The pharmacy is located within a hospital. It has 2 main functions; outpatient dispensing for clinics run at the hospital and supply of medication to patients with long term conditions; usually delivered directly to the patient. Both are provided in accordance with a Service Level Agreement (SLA) with the Trust. The pharmacy is open Monday to Friday 9.00am – 1.15pm and 2.00pm - 5.00pm. The pharmacy dispenses about 1,500 items each month and home deliveries are made by a separate company.
- 1.1 - The risks associated with providing pharmacy services are identified and managed
- 4.2 - Pharmacy services are managed and delivered safely and effectively
- 4.3 - Medicines and medical devices are: obtained from a reputable source; safe and fit for purpose; stored securely; safeguarded from unauthorized access; supplied to the patient safely; and disposed of safely and securely
Why this is notable practice
There are good arrangements in place to ensure medicines and medical devices are supplied to patients safely by the delivery service.
How the pharmacy did this
The pharmacy provided home delivery services to patients from 4 clinical areas within the hospital (oral system anti-cancer drugs, Multiple Sclerosis, Hepatitis C and anti-retroviral). The prescriptions were sent by fax from the prescriber to the pharmacy and screened by the pharmacist. Chemotherapy prescriptions were screened on the ward by a specialist oncology pharmacist. The prescriptions were dispensed, clinically and accuracy checked, the original prescription was checked against the faxed prescription for any errors and then delivered to the patient. Each patient was ‘signed up’ for the service on the ward and had a file containing their information, contact numbers, preferred delivery address, the names of any other people that were authorised to sign for their delivery and their consent. Delivery drivers telephoned the patient to check they were at home and made the delivery 15 minutes later. Once the driver had successfully made the delivery they telephoned the pharmacy to confirm the delivery had been made so that the pharmacist could contact the patient to provide any counselling required. These stages were all recorded on the delivery paperwork.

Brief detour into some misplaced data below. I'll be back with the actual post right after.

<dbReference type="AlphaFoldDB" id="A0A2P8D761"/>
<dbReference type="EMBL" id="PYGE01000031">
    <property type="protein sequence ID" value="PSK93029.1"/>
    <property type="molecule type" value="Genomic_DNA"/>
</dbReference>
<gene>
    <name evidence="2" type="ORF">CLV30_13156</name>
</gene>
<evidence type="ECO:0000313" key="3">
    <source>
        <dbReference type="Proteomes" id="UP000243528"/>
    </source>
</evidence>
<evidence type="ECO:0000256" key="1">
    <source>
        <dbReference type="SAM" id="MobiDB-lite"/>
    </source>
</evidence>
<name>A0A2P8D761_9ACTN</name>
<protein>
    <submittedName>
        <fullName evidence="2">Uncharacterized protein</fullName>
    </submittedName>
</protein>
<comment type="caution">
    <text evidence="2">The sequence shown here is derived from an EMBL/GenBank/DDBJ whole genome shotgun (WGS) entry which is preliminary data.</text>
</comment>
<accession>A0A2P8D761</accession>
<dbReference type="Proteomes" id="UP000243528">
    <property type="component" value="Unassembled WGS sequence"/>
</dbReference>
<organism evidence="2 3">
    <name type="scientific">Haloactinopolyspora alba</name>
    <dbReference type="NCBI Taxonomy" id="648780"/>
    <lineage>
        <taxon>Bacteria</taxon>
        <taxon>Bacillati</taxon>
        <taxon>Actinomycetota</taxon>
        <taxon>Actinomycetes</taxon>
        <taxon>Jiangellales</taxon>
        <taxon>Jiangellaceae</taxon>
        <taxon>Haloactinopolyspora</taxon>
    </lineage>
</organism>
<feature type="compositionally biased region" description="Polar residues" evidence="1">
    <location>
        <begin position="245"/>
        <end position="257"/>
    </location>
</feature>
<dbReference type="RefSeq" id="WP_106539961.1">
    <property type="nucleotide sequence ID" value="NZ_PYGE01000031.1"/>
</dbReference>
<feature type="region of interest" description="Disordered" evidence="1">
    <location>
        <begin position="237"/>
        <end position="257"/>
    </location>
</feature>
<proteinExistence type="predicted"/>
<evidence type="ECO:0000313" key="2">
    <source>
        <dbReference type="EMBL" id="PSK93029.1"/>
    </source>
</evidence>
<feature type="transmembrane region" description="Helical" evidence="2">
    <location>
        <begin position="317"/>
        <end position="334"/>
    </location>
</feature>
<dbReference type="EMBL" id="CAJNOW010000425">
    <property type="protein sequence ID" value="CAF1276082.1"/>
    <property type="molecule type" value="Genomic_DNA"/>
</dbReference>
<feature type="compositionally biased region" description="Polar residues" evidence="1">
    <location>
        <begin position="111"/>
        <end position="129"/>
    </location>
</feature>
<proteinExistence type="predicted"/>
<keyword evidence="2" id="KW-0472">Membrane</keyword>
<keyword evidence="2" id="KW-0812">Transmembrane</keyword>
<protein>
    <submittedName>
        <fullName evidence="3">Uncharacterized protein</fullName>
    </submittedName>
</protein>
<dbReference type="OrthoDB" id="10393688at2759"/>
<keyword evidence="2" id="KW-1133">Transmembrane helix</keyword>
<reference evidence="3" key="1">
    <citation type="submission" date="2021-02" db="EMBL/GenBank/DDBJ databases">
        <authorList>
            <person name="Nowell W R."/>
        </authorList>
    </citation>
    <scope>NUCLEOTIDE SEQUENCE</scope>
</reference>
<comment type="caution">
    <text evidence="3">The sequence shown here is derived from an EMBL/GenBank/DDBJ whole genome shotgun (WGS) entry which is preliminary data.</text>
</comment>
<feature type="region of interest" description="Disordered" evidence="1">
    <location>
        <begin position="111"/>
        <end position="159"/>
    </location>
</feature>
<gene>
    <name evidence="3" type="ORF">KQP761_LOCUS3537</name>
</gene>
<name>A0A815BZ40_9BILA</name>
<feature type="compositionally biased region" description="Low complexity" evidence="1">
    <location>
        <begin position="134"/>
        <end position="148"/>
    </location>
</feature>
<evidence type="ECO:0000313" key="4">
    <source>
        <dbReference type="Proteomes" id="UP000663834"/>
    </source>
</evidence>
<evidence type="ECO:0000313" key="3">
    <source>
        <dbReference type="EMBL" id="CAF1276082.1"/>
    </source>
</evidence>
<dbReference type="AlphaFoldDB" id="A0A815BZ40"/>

What difference this made to patients
Confirming in advance that a vulnerable patient is at home to receive a delivery of their medication reduces the risk of them missing their delivery. The delivery driver notifying the pharmacist of successful delivery enables any required counselling with these vulnerable patients to take place in a timely manner, by phone.
We have identified the standards most likely and least likely to be met in inspections, and highlighted examples of notable practice for each of these standards; to help everyone learn from others and to support continuous improvement: